The Most Important Battle in the Donbas Is the One for People’s Minds


Kyiv, September 29, 2014 – Donetsk and Kyiv intellectuals gathered in the Ukraine Crisis Media Center to discuss the vision of Donbas’ future. Speakers, including Donetsk University professors, business leaders, and activists of pro-Ukrainian movement in Donetsk had to leave the city. The most important issue for the future of the region, according to the speakers, is the question of the identity of the Donbas, its “de-sovietization”  and “de-lumpenization”.

The speakers stressed that the very title of Donbas is the result of Soviet propaganda that has created an image of the region as hard, working class region, which forms much of the identity and the external perception of the land. As noted by Olena Stiazhkina, History Professor at Donetsk National University, such discourse turns Donbas into a ghetto, setting the region apart from other regions of Ukraine. “From my perspective, when we speak of Donbas, begin to analyze developments in the Donbas, we are faced with the problem of “ghettoization” of the region, she said. “It is believed that a region is inhabited by fools run by bandits.” As a result, Donbas is heavily stigmatized, as is evident in the reviews of this region offered by other regions of Ukraine. It should be reminded that Donbas is a product of the early Soviet policy, artificially created to highlight the economic specification of the region, which has nothing to do with its historical identity.

According to the famous Donetsk philosopher Gennadiy Fisun, today one can witness the end of Donbas history and the beginning Azov-Donetsk. Ukraine needs to develop a new political vocabulary.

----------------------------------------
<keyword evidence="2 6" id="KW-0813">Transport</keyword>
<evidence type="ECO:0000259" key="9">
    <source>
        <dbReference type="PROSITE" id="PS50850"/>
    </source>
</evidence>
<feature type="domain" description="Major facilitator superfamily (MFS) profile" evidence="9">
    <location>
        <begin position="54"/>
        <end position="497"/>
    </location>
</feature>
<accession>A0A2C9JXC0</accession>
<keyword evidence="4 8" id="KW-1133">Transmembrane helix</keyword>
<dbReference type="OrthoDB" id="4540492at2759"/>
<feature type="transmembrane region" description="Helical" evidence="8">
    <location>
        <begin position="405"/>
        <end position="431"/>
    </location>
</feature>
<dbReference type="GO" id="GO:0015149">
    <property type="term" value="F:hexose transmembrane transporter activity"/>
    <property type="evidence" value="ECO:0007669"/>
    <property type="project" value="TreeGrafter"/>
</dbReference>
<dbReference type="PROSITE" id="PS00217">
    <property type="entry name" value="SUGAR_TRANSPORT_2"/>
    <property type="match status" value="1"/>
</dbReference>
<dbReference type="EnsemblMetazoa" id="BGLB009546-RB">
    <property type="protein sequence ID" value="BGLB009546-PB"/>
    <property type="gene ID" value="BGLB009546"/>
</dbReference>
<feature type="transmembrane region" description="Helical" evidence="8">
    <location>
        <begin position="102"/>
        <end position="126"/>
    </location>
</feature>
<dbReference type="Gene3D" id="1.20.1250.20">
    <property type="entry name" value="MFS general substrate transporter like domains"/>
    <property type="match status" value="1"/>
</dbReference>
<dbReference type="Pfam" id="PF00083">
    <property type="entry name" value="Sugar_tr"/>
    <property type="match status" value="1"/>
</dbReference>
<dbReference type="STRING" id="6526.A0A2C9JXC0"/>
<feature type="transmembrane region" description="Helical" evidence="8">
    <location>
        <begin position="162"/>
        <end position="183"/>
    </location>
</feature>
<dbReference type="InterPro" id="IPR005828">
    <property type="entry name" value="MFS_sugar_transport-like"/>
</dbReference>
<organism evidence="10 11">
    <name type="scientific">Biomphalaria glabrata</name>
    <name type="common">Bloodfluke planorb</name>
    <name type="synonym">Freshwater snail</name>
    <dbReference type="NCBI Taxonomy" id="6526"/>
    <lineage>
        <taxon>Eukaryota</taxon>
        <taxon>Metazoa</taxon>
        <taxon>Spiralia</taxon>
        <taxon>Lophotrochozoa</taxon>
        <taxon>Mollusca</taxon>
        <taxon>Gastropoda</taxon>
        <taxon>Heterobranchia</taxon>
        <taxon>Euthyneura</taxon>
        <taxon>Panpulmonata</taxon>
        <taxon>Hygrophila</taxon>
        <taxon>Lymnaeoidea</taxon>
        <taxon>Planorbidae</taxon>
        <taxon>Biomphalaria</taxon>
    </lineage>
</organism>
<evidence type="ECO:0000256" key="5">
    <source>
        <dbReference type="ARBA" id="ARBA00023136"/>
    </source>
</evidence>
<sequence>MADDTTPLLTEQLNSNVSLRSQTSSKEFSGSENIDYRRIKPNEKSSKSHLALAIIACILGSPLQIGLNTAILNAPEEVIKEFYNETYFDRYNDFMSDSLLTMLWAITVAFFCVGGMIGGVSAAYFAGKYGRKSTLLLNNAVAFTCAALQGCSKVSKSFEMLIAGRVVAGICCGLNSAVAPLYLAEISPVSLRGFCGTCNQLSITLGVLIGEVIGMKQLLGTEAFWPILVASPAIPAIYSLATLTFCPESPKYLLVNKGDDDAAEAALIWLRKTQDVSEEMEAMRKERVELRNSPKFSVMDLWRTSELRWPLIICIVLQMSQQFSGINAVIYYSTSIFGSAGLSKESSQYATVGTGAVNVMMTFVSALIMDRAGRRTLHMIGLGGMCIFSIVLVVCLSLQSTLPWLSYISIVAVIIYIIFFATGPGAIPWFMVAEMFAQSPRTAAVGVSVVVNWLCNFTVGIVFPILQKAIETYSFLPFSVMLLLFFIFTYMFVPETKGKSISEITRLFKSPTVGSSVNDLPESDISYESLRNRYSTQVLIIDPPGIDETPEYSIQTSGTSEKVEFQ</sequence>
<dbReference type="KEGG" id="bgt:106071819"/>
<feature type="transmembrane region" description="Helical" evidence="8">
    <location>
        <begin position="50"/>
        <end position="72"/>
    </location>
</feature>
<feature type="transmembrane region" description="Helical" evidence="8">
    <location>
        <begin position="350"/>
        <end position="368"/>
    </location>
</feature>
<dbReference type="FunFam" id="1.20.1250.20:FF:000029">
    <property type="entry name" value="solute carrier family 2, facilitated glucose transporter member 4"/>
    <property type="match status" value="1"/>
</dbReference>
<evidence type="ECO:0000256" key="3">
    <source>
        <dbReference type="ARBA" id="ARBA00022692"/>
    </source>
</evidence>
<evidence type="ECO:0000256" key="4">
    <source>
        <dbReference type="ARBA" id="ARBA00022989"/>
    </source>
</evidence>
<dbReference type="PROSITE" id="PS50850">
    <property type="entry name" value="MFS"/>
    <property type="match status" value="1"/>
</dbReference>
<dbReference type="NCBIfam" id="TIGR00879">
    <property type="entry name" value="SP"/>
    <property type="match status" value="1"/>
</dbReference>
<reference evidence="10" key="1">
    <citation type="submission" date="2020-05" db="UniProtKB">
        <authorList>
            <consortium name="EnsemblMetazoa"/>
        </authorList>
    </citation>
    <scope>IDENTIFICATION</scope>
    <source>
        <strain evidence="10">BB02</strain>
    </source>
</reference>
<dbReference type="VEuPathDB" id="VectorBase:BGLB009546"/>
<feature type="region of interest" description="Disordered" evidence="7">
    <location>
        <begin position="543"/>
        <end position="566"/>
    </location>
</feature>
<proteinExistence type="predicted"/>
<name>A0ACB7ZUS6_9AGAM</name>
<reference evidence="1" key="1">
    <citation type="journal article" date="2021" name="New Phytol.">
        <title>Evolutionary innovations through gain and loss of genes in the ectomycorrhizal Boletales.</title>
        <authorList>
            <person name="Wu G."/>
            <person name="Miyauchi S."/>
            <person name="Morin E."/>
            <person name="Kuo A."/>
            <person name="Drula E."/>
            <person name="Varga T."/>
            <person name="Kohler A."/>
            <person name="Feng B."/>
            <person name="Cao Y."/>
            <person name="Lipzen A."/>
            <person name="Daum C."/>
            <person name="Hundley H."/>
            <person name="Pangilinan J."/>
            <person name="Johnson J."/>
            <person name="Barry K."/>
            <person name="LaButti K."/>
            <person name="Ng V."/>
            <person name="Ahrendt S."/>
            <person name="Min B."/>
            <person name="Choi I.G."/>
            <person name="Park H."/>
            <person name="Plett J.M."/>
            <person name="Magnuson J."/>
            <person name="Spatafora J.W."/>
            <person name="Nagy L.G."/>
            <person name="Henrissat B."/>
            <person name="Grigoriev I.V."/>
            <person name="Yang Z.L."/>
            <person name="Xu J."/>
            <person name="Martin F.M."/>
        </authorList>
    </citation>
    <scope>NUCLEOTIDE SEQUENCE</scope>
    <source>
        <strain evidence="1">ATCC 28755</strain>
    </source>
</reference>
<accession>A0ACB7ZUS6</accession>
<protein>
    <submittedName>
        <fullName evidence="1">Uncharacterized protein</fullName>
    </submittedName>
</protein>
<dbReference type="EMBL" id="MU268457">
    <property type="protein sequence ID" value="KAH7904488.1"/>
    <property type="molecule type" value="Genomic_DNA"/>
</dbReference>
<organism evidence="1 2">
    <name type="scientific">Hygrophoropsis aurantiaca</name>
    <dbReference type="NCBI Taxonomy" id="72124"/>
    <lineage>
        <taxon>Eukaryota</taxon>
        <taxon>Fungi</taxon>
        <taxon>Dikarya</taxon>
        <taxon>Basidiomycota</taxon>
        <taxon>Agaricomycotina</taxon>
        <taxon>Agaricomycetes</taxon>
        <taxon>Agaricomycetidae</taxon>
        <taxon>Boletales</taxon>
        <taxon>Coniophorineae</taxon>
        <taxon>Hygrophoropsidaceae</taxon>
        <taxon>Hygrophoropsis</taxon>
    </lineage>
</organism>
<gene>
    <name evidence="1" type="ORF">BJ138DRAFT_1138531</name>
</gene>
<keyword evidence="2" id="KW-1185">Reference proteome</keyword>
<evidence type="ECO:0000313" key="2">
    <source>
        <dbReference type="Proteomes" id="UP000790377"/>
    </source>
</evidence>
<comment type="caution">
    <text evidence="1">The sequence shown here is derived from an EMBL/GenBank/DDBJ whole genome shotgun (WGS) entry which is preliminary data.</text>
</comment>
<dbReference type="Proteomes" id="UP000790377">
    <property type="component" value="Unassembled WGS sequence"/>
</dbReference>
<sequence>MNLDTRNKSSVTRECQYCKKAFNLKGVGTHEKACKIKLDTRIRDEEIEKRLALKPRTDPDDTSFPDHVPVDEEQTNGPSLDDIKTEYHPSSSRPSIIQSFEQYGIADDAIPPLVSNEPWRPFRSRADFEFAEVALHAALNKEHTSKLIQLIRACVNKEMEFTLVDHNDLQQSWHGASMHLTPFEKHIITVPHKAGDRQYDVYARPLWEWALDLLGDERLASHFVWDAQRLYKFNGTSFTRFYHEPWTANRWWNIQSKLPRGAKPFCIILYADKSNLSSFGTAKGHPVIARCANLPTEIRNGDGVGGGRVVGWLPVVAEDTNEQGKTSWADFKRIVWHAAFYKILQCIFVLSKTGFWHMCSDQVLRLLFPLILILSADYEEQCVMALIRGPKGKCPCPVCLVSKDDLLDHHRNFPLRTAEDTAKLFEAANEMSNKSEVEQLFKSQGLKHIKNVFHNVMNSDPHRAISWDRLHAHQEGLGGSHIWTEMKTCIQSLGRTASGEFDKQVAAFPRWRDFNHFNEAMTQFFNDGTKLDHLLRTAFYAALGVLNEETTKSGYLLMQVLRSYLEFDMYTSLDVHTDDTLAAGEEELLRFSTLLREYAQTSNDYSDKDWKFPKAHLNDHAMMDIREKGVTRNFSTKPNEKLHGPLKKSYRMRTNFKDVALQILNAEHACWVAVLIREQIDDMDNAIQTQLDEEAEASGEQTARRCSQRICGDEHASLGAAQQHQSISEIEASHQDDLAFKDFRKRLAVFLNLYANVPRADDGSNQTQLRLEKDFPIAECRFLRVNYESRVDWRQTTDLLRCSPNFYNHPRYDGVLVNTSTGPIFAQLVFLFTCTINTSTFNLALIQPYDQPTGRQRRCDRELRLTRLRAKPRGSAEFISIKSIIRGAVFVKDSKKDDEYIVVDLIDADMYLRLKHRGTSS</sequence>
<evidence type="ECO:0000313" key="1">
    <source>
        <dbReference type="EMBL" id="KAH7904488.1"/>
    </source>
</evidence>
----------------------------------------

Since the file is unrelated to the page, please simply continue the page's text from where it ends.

Today’s conflict in eastern Ukraine is, in fact, a fight with the old moribund system; it is a separation from the Soviet-Russian system. Ukraine and the Azov-Donetsk in particular have to overcome the crisis of perspective. Ukraine’s information product should become a top priority of the state.

The main two questions of modern Ukraine are: Who are we? And where are we going?

The fact the majority of local people want to live in a united Ukraine is an important piece of information. According to the April poll, “nearly two-thirds of [residents] are in favor of the Ukrainian state and Ukrainian life,” said Professor Volodymyr Kipen, director of the Donetsk Institute for Social Research and Policy Analysis. This fact is very important for assessing the current situation in the Donetsk and Luhansk regions.

At the moment the Eastern Space is undergoing a so-called “fierce seize-fire”, during which militants threatened the humanitarian space of Ukraine, the Ukrainian tomorrow. This threat is challenging Ukrainian statehood.

Speakers stressed the need to glance into the future and create the correct humanitarian policy for the region. Gaps in humanitarian policy in the past have led to today’s problems, including regionalism and separatism in the region, dangerous militant “lumpenization”. When the state neglects its humanitarian socio-cultural policy, this niche is filled by foreign agents of influence. We need to take important steps to make the economy of Azov-Donbas viable. These steps, however, are not possible without prior de-sovietization. The most important challenge is to leave behind the old Soviet model of development and choose modernity instead.

According to Vira Nanivska, representative of a leading think tank in Ukraine, the question of renovation and modernization of Donetsk region has to expend to the key policy areas of Ukraine.

The expert panel featured Volodymyr Polevyi, National Security and Defence Council Information Center; Oleh Saakian, “United coordination center Donbas, “Eastern Space” intellectual initiative; Gennadiy Fisun, media-philosopher, “Eastern Space” intellectual initiative; Olena Stiazhkina, Doctor of historical sciences, Professor of history of Slavs, Donetsk National University; Volodymyr Kipen, Doctor of philosophy, “DISPRA” head; Vira Nanivska, Honorary President of the International Center for Policy Studies; Volodymyr Lupatsiy, executive director, Center for social studies “Sofia”; Oksana Melnychuk, President of Association of international promotion and communication “PromCom”.